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The arithmetic of debt is simple: The taxes necessary to feed these deals will stifle growth
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Architect of the Capitol
Although it was ultimately successful, the Republican effort to cut spending before extending the U.S. debt limit remains highly controversial. Tea party members and the House Republicans have been called “terrorists” by the angry left, and President Obama has accused them of putting politics before the interests of the country.
Even some Republicans have expressed concern about the brinksmanship that produced the agreement, contending that it was wrong to threaten the country’s credit for a political or policy objective. But the real question, as usual, is about alternatives.
“CBO estimates that if current policies are continued the debt will be $8.5 trillion higher in 2021.” — Peter Wallison
Consider these facts. The Senate has not adopted a budget in two years, primarily because the Democrats who run that body could not bring themselves to admit the size of the deficit their policies would produce. President Obama’s budget this year, required by law, was such a craven effort that it was unanimously rejected by the Democratic Senate when they were forced to vote on it.
A special commission, appointed by the president and led by former Republican Sen. Alan Simpson and former Clinton Chief of Staff Erskine Bowles, adopted a plan for cutting entitlements and reducing tax rates through tax reform. The president promptly shelved it. The Republican-controlled House adopted a budget, crafted by Budget Committee Chairman Paul Ryan, that outlined a way to address rising Medicare costs. Almost all Democrats voted against it, and the Democratic National Committee circulated an ad showing a Ryan look-alike pushing a grannie off a cliff.
The temptation to demagogue spending cuts is overwhelming. How do we get by this? One approach is for Republicans to compromise with the Democrats, offering up some tax increases in a “grand bargain.”
Let’s assume that a budget deal had been arranged before Aug. 2, in which the Republicans had agreed to repeal the Bush tax cuts for all families with income over $250,000 per year—essentially the president’s maximum demand in the debt limit negotiations—in exchange for spending cuts that resulted in a $4 trillion deficit reduction over 10 years. Leaving aside the effects on growth and employment, this looks like a good deal. The tax increases would yield $700 billion over 10 years, so the ratio of spending cuts ($3.3 trillion) to tax increases—almost five to one—would be highly favorable to the Republican position. So what’s the problem?
If the precedent set by agreement is that all subsequent deals will be part tax increases and part spending cuts, it would not be long before the taxes on all Americans would be immeasurably greater. According to the Congressional Budget Office, the debt held by the public today is $14.3 trillion. CBO estimates that if current policies are continued the debt will be $8.5 trillion higher in 2021, totaling about $23 trillion. As my AEI colleague Alex Pollock points out, no one is counting the off-budget debt of various government agencies (principally Fannie Mae and Freddie Mac)—another $7.5 trillion. So the real total in 2021 will be over $30 trillion. This is merely the contracted U.S. debt. Without serious reform, CBO estimates that the main entitlements—Social Security, Medicare and Medicaid—will add a cumulative increase in spending of $78 trillion in the 20 years after 2021.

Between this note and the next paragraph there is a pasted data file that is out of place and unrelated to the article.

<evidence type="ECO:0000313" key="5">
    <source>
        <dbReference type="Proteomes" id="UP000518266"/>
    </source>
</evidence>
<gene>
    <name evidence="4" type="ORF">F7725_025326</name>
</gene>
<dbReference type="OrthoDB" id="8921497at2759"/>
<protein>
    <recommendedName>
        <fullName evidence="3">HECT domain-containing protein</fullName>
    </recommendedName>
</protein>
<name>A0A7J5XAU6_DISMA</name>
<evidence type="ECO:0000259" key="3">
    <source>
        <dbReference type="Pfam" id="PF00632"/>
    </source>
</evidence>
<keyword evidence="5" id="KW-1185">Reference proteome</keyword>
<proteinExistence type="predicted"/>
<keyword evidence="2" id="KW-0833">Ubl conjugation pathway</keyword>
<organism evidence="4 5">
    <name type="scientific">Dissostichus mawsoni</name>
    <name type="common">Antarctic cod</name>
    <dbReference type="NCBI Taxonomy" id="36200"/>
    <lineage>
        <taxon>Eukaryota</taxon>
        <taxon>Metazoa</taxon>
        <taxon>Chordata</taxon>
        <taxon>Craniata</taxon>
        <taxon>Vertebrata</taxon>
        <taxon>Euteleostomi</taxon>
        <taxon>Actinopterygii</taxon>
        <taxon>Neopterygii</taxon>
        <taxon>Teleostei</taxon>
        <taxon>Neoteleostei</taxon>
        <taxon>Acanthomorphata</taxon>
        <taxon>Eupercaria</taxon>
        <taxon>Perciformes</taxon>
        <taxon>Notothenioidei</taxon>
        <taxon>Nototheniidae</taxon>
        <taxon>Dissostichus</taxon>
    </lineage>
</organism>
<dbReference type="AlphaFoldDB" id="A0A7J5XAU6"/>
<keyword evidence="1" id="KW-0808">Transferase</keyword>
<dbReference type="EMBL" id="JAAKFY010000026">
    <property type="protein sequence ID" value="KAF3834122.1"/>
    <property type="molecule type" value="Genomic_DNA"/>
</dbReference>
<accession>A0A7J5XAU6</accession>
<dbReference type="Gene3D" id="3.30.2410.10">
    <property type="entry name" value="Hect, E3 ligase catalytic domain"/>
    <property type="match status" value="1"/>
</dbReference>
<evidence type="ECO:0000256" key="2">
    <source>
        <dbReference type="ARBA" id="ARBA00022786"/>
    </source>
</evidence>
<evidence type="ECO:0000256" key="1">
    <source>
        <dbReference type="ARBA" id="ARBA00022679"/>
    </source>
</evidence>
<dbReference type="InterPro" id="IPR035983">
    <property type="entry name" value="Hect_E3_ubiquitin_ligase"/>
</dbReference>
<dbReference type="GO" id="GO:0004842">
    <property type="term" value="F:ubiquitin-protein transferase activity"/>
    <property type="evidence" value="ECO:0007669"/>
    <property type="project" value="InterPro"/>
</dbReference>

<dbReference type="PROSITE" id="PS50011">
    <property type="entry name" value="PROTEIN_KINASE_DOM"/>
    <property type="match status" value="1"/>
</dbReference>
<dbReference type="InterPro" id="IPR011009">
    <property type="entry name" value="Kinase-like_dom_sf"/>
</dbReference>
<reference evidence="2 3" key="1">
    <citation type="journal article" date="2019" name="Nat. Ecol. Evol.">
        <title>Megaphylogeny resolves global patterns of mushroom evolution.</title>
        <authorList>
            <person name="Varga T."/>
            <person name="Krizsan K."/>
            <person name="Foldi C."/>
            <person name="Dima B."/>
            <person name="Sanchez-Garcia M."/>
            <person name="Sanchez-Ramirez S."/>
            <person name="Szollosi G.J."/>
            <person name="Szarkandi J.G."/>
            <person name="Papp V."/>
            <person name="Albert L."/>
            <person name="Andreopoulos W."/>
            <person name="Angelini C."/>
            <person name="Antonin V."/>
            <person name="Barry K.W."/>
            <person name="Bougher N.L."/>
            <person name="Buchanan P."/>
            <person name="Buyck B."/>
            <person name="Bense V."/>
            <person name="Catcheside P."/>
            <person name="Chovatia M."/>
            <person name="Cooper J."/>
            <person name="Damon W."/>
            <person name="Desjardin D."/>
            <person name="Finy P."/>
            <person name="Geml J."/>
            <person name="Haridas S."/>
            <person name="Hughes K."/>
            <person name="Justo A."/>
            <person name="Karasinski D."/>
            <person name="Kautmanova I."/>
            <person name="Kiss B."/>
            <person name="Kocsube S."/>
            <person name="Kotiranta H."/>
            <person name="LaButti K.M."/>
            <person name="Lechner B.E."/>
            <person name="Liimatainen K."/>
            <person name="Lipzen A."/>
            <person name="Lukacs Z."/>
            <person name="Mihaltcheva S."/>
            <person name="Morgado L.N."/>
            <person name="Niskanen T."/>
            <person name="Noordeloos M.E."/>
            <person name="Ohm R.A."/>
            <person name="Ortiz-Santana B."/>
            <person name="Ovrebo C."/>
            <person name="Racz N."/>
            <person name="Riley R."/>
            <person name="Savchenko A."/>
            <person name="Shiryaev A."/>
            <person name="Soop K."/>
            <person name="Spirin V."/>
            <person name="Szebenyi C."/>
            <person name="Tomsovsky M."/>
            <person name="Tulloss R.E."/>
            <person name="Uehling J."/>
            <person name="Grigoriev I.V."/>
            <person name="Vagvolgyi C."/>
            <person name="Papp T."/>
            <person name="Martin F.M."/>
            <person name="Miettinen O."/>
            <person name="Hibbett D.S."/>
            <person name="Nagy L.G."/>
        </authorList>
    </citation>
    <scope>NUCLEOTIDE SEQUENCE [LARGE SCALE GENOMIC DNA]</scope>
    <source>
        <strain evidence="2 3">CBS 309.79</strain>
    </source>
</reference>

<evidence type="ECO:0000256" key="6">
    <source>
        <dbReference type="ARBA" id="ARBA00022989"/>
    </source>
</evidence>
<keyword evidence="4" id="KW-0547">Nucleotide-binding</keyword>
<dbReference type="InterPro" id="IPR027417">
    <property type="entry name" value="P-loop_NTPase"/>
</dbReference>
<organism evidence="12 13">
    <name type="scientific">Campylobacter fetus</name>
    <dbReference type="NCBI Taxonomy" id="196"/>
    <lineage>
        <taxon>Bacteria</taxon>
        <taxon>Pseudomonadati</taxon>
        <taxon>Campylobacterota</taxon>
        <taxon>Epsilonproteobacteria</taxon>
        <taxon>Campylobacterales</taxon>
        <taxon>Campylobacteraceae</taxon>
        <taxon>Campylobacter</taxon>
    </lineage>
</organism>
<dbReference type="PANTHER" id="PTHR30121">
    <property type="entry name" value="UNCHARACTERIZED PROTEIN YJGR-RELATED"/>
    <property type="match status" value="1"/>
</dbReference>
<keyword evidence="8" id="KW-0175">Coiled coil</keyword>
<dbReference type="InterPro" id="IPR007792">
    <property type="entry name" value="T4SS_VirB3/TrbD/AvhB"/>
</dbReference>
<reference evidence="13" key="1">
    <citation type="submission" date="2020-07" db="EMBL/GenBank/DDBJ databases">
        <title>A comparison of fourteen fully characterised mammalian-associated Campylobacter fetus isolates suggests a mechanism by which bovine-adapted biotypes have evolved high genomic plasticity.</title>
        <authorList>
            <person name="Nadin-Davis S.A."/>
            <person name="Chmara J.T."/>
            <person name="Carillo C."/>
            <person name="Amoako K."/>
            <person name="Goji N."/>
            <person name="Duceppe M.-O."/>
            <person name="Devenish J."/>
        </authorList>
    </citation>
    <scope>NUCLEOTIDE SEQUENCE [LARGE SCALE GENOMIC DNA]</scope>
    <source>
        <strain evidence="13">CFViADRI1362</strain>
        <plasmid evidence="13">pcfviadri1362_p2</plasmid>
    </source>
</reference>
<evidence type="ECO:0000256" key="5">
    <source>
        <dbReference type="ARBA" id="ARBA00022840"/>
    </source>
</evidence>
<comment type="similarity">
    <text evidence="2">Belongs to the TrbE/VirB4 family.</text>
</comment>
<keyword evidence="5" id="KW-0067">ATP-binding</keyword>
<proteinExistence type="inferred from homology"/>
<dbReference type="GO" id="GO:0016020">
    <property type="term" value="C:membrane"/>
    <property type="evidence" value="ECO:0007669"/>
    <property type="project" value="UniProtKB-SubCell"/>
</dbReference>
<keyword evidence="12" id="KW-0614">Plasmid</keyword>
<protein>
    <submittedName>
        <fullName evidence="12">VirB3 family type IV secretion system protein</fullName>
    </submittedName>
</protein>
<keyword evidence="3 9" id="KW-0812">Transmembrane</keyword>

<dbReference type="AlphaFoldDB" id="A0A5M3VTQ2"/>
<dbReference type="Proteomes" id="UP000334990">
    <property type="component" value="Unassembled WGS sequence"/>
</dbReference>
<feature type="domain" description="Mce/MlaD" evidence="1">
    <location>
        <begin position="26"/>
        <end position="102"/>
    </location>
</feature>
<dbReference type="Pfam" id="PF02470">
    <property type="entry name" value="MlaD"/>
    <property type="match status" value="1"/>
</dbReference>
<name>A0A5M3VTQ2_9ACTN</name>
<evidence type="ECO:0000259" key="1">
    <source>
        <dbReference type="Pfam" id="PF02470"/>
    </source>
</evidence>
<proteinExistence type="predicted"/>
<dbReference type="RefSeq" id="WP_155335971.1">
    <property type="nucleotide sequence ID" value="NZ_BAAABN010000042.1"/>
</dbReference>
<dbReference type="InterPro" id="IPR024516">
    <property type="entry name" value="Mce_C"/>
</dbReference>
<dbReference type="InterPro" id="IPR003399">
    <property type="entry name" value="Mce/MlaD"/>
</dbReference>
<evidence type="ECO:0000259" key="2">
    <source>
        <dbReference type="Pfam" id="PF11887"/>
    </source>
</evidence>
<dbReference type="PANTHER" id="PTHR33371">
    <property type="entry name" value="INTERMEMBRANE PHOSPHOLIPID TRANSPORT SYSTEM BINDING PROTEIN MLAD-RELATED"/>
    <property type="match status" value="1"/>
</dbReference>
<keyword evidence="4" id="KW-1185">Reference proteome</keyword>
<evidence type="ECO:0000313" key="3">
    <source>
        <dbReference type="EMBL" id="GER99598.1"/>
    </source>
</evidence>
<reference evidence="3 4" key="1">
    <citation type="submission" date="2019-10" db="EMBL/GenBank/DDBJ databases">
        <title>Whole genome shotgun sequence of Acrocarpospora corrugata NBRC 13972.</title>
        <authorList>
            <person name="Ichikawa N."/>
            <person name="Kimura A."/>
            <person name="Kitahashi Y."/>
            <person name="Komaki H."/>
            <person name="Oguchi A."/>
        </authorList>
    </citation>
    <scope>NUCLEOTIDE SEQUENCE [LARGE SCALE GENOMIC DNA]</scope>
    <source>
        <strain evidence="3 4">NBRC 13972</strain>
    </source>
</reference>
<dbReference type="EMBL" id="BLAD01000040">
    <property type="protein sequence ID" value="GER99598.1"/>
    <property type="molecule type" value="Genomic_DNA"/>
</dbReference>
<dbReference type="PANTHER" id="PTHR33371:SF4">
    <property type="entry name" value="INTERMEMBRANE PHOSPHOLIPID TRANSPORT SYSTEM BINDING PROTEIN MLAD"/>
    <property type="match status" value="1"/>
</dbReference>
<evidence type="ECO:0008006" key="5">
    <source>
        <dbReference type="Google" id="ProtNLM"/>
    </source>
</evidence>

If the “grand bargain” idea is that we are going to reduce our deficits and the nation’s debt in the future through a combination of tax increases and spending reductions, what resources do we have? If we repeal the Bush tax cuts for those families with incomes over $250,000, we get $700 billion over the next 10 years—not much of a dent in either the deficit or the debt. If we repeal the Bush tax cuts for all Americans—something that Mr. Obama says he opposes—we get an additional $3.5 trillion over the same period. Again, pretty puny in relation to nearly $100 trillion in debt and long-term entitlement obligations. Confiscating all earnings over $250,000 in any year will only yield enough to meet one year’s deficit.
The confiscation idea raises in stark terms the trade-off between tax increases and economic growth. There are only two ways for the U.S. to address the debt and entitlement obligations it has already assumed—inflating the currency and increasing the rate of its economic growth.
Inflation will create even greater burdens on the growing number of retirees living on fixed incomes, so that’s not acceptable. Yet repealing the Bush tax cuts and placing even greater burdens on American taxpayers as part of future “grand bargains” will stifle the necessary economic growth. Even the 10-to-one spending cut to tax increase ratio famously rejected by Republican presidential candidates in a recent debate will place an unsupportable burden on American taxpayers.
So which is the better alternative—offering up tax increases to buy a temporary peace, or using whatever leverage is available to force the necessary spending cuts?
Peter J. Wallison is the Arthur F. Burns Fellow in financial policy studies at AEI
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